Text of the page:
What is CPT Testing?
Cone Penetration Testing (CPT) is fast, safe, and instantly offers digital in situ soil behaviour type (SBT). The in situ data gathered can inform geotechnical design and field characterization decisions immediately. CPT’s versatility in obtaining shear wave velocity, sediment pore pressure dissipation, and discrete sampling offers users increased functionality and digital-sounding files.
Cone Penetration Testing (CPT) is not only highly accurate, but it is also relatively inexpensive compared to other testing methods. In fact, it is three times faster than SPT site characterization, which triples productivity and reduces underived waste generated (cuttings).
The data generated can be exported and utilized in multiple modelling software to accurately assess risk in design and inform geotechnical decisions. CPT data offers high-resolution in situ results versus SPT, which often utilizes variable intervals and limited grab samples from various depths.
An excellent option for soil testing is Vertek’s S4 CPT Sounding System. It’s a cost-effective push system that works well with construction equipment and comes with a dedicated trailer system. The S4 offers exceptional soil testing capabilities, making it a suitable alternative to SPT Testing in almost any location.
Additionally, if your organization utilizes SPT for site characterization, a small capital investment into a CPT Drill Rig Conversion Kit allows you to quickly conduct CPT testing and offer both services to your customer.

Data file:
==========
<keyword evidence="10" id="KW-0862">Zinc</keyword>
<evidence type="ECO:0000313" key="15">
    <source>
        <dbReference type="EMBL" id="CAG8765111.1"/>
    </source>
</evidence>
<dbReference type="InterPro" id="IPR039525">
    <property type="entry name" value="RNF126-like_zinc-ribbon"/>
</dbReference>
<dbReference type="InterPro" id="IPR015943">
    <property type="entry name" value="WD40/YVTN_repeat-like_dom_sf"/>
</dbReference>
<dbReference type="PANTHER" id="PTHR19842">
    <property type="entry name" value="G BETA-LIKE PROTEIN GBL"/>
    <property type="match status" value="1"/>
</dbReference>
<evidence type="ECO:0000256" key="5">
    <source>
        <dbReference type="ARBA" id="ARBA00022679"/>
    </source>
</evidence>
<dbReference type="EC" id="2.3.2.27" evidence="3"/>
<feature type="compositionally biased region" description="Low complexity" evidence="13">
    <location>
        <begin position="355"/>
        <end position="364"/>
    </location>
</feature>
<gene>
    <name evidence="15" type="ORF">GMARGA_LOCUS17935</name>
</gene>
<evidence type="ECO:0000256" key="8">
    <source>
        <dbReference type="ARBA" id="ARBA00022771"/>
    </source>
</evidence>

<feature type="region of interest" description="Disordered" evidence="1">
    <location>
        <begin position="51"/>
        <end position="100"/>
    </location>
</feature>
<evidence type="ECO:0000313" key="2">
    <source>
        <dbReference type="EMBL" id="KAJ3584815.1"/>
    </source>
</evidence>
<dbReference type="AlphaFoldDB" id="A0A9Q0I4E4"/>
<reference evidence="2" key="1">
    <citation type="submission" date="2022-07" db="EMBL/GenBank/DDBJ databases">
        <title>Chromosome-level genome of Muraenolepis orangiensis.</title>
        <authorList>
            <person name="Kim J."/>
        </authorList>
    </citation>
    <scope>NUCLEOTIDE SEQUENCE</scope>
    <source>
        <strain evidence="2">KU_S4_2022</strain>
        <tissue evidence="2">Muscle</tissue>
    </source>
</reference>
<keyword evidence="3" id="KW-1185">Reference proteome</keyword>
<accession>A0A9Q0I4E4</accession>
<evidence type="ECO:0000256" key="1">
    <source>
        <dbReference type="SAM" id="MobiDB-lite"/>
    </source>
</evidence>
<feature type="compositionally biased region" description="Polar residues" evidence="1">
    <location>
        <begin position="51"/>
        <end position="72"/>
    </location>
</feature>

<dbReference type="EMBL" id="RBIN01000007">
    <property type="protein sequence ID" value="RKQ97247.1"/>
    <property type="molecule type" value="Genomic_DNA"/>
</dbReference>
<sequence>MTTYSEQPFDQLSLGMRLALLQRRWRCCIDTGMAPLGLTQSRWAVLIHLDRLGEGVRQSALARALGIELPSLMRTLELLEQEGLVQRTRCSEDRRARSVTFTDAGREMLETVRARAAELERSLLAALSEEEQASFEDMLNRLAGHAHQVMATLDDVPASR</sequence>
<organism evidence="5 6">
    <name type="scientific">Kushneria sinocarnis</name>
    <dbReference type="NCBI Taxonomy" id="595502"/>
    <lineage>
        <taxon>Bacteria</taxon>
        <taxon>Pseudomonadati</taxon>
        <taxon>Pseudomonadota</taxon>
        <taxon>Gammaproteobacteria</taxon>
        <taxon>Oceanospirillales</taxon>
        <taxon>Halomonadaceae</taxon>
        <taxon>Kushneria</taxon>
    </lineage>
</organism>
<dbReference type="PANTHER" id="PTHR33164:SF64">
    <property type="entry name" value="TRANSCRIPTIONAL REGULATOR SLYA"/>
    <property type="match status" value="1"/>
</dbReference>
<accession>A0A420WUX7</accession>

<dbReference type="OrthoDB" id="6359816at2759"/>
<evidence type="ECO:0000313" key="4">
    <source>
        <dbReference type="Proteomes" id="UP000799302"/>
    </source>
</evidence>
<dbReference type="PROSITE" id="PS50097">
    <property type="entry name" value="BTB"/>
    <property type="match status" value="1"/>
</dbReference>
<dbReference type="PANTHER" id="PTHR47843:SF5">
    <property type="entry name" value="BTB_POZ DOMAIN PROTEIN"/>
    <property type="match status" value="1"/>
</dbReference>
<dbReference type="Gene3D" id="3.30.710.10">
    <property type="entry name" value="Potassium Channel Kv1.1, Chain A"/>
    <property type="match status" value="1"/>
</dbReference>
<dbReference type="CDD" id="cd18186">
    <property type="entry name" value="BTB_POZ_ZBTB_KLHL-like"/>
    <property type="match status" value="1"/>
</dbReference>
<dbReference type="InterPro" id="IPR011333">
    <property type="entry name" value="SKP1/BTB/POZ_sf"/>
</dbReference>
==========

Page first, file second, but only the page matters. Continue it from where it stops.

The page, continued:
The Federal Highway Administration even notes CPT is one technology that allows
“optimization of subsurface exploration programs for improved site characterization and maximum return-on-investment.”
What is SPT Testing?
The Standard Penetration Test (SPT) is an affordable geotechnical examination method. It helps determine the angle of shearing resistance, cohesionless soils’ relative density, and stiff cohesive soils’ strength.
Mud rotary drilling, for example, has come up in the past along with one of the best-known soil testing procedures: the Standard Penetration Test (SPT). Like Cone Penetration Testing, SPT Testing is widely used. But can it outperform CPT Testing?
The Standard Penetration Test (SPT) employs a notably thick sample tube to determine the density of granular deposits such as sand and gravel. This allows for accurate measurements of the soil’s resistance to penetration, which can then be used to determine its relative density.
To conduct a soil test, a sample tube is placed at the base of a borehole and hit repeatedly with a heavy slide hammer. The number of strikes required to drive the tube 6 inches into the soil is noted by the operator. The test concludes when the tube reaches a depth of 18 inches. This process requires precision and accuracy.
It’s easy to see why a test that only needs a sample tube and a hammer would be advantageous – it’s straightforward and cost-effective.
While SPT Testing can be useful, it has limitations that must be considered. In particular, this technique may not be as precise as more advanced methods, particularly when dealing with materials such as coarse sand or clay. On the other hand, CPT can offer a faster and more efficient way to conduct seismic soundings. Hence, it’s crucial to thoroughly weigh the pros and cons of each method before deciding which one to employ for a specific project.
The Final Word from Vertek
As President and Principal Engineer of GEOLINES, Otto Holmquist stated, “Every time a geotechnical engineer sees how efficient it is, they are hooked.”
Whether you prefer to click the link or dial 1-800-639-6315, we’re here to help you discover the perfect solution for your needs. Let’s discuss your requirements and find the right fit together.